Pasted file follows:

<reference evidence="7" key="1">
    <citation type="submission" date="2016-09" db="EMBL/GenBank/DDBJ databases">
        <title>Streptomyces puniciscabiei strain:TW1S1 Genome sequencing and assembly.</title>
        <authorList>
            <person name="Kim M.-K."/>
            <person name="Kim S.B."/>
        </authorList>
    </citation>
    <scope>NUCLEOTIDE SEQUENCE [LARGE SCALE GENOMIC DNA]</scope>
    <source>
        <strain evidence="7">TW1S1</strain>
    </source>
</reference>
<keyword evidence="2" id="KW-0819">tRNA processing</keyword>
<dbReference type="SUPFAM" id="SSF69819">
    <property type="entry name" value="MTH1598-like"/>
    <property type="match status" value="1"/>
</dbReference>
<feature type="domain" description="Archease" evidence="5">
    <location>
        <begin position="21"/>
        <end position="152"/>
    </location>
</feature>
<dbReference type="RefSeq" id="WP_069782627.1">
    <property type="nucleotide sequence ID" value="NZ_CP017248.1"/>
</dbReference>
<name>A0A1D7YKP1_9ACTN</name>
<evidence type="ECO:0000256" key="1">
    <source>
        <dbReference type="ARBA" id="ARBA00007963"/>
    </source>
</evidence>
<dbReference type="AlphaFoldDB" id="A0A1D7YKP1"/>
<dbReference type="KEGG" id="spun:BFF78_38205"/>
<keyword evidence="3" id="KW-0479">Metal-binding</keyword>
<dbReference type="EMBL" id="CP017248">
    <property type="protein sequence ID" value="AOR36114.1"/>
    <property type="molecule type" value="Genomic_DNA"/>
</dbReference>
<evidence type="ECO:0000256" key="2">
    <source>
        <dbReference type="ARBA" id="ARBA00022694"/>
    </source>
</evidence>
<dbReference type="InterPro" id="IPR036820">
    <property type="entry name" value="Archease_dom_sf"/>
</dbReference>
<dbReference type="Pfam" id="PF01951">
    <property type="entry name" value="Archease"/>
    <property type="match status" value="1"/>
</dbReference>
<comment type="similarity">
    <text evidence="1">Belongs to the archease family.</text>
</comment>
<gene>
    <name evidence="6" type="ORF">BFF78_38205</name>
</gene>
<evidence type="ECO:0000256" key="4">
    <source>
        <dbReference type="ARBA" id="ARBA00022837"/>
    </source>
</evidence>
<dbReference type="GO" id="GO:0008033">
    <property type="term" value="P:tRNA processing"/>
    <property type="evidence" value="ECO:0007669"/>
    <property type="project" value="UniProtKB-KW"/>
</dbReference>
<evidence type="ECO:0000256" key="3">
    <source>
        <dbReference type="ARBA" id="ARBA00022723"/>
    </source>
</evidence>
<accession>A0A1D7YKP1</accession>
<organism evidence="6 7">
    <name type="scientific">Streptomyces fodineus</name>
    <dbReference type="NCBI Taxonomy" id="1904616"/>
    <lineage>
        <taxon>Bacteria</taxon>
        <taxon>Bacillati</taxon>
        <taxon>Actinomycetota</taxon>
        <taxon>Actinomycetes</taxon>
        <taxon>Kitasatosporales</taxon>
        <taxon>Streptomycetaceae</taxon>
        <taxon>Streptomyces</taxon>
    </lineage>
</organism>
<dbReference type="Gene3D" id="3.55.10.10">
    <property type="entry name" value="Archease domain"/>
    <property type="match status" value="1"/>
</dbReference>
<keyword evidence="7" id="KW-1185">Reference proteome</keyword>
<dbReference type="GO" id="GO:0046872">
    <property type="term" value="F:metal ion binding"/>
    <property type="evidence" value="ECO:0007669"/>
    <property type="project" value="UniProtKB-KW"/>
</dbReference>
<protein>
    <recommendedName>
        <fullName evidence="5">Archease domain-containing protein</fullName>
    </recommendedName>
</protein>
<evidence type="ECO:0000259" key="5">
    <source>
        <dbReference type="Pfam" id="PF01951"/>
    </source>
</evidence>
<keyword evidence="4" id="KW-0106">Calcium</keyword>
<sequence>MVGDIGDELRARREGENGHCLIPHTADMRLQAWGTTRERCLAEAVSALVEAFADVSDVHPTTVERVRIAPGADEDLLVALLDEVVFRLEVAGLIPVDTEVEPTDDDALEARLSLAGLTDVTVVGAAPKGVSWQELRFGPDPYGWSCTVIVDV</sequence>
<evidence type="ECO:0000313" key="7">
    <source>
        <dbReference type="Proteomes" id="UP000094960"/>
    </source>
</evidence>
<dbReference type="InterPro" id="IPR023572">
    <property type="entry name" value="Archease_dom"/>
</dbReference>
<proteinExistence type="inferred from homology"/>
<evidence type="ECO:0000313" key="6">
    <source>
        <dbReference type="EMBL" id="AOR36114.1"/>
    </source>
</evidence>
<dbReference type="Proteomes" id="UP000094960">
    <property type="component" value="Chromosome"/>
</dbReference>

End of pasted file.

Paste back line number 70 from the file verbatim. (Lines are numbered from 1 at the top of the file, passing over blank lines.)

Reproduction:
    <source>